Private Dives to Explore Titanic Shipwreck Announced
The bow of the "unsinkable" RMS Titanic, which sank to the bottom of the North Atlantic Ocean in 1912.
Credit: NOAA/Institute for Exploration/University of Rhode Island

On the night of April 14, 1912, the massive RMS Titanic cruise ship — the largest active passenger liner of its time — crashed into an iceberg, sinking just hours later to the bottom of the North Atlantic Ocean. More than 1,500 people died in the disaster.

Now, more than 100 years later, those with a sense of adventure (and enough money) may be able to explore this famous, storied shipwreck. The London-based luxury travel company Blue Marble Private, along with OceanGate Inc., have announced an eight-day excursion for nine individuals that will begin in 2018.

Up to four adventurers at a time will cozy up inside the Cyclops 2 submersible, made of titanium and carbon fiber, and dive some 2.5 miles (4,000 meters) to get an up-close view of the Titanic wreck. The estimated cost is $105,129 a person, according to CNN.

"We will spend about three hours exploring the wreck, focusing mostly on the bow section, the most impressive part of the wreck. Gliding over the ship's deck, our powerful exterior lights will illuminate the cavern where [the] Titanic's famous grand staircase was once located," according to a description from OceanGate. "Your dive may explore the remains of the iconic bridge where the famous order 'Hard a' starboard and full speed astern' was uttered, or explore Titanic's massive debris field, home to numerous artifacts strewn across the ocean floor, nearly undisturbed for over a century." [Watch the Titanic Sink in Real Time (Video)]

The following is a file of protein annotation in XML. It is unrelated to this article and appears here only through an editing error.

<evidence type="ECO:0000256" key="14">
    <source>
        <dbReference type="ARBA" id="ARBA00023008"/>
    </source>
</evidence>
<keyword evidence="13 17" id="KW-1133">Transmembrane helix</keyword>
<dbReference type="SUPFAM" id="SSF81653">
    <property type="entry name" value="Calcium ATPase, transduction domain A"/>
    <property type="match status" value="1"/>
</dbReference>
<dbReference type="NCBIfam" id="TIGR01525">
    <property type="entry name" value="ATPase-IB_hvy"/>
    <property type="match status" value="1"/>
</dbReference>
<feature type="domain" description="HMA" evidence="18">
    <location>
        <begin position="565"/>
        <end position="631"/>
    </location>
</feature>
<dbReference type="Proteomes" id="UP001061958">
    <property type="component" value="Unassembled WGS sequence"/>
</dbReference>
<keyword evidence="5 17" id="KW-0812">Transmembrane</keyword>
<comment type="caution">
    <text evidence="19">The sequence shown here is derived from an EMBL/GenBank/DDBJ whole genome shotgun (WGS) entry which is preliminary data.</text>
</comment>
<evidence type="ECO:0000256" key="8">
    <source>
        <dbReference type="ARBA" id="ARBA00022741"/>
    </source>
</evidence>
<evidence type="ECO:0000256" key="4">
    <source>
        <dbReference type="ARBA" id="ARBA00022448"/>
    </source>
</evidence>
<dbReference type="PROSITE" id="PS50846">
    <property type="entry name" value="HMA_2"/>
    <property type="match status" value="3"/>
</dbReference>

The first excursion, which will depart from the coast of Newfoundland, Canada, is slated for May 2018, with more dives expected the following year, according to Blue Marble. Scientific surveys will also be conducted during the excursion, as part of the Titanic Survey Expedition, aimed at fully documenting and modeling the shipwreck.

Original article on Live Science.